Does working the night shift cause breast cancer?
A new study suggests that the graveyard shift can throw women's hormones off balance, putting their health at risk
Working the night shift is no one's idea of fun, but it turns out that it might be really bad for your health, too. Women who work at night are at a much greater risk of developing breast cancer, according to a new study by Danish researchers in the journal Occupational and Environmental Medicine. The findings have raised new alarm bells about shift work, which the World Health Organization's International Agency for Research on Cancer has listed as a "probably carcinogenic" activity. Here, a guide to the latest findings:
What does the study say? The study, based on a survey of women in the Danish military, found that women who worked at least three night shifts a week over six years were more than twice as likely to develop breast cancer as those that didn't. Furthermore, women on the night shift who considered themselves morning people (or "larks") were four times more likely to be diagnosed with breast cancer.
How is the night shift linked to cancer? The study's authors hypothesize that the night shift disrupts the body's circadian rhythm, which affects levels of melatonin, a hormone that is believed to have healing, antioxidant properties. Melatonin levels normally increase during the darkness of night, but the artificial light of a night shift suppresses them.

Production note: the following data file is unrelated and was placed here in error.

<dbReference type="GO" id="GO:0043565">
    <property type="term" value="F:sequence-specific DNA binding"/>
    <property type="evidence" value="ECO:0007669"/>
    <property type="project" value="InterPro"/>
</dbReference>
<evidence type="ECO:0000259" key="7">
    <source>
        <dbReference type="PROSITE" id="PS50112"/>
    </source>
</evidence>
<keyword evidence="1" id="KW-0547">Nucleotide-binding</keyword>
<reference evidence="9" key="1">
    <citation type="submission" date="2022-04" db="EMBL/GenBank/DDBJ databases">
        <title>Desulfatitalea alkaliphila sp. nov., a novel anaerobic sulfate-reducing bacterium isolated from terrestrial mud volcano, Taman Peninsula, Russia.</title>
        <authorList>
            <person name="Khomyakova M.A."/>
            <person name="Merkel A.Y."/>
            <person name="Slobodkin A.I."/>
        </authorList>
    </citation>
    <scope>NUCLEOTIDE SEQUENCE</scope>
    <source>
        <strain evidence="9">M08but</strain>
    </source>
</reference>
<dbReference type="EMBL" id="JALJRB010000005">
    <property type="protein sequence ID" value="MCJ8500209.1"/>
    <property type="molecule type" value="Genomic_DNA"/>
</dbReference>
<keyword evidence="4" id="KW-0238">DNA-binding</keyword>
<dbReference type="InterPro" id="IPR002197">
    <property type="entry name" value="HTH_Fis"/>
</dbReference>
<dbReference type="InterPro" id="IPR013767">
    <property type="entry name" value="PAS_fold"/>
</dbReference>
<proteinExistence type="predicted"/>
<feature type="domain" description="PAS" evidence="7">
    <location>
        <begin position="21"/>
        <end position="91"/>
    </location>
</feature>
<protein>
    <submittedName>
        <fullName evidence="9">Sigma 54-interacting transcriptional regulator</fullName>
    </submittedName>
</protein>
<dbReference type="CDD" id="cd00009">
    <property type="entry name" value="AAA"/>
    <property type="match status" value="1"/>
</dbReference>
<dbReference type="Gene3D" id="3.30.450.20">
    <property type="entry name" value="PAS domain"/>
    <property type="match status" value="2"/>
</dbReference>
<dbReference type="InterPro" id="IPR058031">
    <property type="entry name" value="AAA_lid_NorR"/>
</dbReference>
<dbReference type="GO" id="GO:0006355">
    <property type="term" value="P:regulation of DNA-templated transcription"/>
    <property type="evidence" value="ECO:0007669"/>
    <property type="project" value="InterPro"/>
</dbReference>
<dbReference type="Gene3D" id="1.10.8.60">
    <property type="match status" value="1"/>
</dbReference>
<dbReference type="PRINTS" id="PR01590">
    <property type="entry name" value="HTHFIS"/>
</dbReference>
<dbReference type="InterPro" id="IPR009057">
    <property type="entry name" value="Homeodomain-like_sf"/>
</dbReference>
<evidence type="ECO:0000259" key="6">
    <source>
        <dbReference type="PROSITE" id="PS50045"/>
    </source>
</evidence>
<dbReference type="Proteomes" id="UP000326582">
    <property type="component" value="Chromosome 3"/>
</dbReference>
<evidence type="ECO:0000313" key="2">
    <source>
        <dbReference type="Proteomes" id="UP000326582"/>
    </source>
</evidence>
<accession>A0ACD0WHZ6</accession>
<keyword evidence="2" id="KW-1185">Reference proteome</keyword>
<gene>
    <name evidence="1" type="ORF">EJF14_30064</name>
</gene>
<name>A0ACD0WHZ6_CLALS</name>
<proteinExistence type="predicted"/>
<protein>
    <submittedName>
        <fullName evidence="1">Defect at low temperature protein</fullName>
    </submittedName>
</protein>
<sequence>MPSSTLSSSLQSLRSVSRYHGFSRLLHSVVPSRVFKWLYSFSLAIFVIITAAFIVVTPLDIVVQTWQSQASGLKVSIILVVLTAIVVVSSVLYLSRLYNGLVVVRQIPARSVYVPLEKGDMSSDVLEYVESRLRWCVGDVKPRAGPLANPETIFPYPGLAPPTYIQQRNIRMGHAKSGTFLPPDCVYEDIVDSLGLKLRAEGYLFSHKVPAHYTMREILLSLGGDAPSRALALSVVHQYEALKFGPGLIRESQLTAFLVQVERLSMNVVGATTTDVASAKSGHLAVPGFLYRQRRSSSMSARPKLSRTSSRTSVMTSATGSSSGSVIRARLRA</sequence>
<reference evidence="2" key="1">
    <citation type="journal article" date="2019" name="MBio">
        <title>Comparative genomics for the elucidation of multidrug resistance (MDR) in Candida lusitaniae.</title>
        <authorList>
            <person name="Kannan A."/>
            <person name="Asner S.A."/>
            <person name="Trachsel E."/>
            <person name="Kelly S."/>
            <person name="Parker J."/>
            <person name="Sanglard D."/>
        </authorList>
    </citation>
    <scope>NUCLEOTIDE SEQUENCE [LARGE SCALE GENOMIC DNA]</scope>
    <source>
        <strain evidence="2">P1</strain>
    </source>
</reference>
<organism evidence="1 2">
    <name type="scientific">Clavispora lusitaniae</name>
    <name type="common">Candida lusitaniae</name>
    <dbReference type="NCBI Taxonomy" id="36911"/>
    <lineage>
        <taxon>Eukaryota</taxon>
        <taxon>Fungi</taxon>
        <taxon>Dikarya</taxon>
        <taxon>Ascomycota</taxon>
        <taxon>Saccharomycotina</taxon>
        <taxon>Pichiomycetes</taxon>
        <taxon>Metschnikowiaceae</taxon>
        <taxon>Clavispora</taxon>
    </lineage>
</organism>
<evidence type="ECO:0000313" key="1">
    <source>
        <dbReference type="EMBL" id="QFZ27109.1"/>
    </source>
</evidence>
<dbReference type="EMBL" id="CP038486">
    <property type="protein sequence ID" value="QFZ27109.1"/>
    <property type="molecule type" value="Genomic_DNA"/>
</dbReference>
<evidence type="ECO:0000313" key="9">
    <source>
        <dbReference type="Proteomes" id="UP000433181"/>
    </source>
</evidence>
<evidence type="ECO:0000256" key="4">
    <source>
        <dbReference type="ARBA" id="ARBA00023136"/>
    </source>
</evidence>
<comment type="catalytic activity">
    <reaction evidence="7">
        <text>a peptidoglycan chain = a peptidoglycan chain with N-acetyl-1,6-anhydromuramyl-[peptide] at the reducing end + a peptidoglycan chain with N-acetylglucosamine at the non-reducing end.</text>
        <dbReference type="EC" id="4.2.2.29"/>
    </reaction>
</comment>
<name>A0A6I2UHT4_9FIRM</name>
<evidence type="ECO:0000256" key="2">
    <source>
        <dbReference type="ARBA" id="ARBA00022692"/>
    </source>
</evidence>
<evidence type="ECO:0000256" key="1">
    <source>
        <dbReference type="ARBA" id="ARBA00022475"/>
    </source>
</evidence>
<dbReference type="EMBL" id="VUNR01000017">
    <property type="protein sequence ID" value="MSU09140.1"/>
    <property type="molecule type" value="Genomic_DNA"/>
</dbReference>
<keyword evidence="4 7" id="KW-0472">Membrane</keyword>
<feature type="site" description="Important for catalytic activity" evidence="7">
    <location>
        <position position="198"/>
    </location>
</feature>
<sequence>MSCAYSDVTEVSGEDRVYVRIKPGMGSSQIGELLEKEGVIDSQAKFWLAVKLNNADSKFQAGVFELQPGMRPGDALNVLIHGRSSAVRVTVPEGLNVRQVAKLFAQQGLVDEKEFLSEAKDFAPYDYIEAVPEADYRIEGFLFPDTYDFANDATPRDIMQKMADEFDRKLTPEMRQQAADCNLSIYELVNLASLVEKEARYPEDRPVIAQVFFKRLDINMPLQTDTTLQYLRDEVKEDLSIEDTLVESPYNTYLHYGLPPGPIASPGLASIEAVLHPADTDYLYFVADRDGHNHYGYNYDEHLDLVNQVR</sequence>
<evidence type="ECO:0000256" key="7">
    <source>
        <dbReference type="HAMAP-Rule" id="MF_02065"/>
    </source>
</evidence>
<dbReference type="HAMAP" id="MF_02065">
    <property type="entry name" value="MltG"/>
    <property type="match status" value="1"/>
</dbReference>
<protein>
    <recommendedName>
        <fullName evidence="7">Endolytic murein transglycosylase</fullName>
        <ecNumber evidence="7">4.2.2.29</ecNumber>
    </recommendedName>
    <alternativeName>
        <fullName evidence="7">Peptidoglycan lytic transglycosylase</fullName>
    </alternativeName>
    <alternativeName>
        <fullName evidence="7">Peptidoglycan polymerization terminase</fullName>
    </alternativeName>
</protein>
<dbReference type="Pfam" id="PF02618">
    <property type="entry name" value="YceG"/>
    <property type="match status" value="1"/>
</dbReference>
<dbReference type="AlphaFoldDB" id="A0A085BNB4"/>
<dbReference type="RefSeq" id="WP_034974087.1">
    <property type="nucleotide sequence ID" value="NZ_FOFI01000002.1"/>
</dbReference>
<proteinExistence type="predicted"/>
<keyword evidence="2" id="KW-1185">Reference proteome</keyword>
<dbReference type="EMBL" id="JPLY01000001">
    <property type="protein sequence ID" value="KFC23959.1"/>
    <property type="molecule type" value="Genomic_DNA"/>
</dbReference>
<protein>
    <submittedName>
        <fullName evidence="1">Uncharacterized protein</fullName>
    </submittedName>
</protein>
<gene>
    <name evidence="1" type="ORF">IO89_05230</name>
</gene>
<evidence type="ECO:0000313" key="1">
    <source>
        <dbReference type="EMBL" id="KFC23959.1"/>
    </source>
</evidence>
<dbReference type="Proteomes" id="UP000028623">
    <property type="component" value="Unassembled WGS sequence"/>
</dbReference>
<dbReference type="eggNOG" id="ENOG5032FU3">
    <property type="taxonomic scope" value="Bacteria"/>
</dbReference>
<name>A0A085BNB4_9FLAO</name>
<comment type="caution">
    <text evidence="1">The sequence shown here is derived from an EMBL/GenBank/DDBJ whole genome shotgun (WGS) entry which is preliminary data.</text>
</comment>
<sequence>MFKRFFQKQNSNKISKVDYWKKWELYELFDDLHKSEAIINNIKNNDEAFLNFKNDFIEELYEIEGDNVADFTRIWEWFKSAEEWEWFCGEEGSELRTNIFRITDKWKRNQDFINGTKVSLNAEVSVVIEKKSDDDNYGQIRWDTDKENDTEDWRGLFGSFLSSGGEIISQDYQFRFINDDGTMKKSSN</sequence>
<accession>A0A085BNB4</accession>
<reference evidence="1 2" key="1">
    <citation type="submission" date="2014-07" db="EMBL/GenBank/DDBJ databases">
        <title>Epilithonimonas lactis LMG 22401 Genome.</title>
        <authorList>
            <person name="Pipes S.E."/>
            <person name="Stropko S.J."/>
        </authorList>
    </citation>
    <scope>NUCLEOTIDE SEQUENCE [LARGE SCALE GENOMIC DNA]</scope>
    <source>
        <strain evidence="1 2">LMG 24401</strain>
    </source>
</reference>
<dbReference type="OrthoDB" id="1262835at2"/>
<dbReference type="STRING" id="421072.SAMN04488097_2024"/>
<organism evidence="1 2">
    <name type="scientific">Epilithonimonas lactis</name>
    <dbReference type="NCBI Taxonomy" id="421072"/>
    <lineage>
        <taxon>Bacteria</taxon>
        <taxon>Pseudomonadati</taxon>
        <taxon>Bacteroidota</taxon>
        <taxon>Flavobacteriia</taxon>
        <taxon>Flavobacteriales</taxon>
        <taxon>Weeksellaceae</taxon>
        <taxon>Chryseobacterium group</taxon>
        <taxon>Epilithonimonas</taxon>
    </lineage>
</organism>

What if women work fewer night shifts? The risk of cancer subsides. Women who worked only one or two night shifts a week showed no increased risk of cancer. But environment isn't the only factor — the fact that larks are more vulnerable shows that those genetically disposed toward the morning undergo more debilitating disruptions when they work at night.
Have similar studies been conducted before? Yes. Health organizations have recently cast a spotlight on health risks associated with disrupting circadian rhythms. In addition, scientists have studied the links between breast cancer and night shifts before, but they largely focused on nurses, whose increased incidences of breast cancer could be explained by greater exposure to radiation and other hospital-related treatments.
How authoritative is this study? Third-party scientists say more work is needed to definitively establish a link between breast cancer and night shifts. While some say it's probable that a link exists, the study didn't weigh two of the biggest factors known to contribute to breast cancer: Diet and physical activity.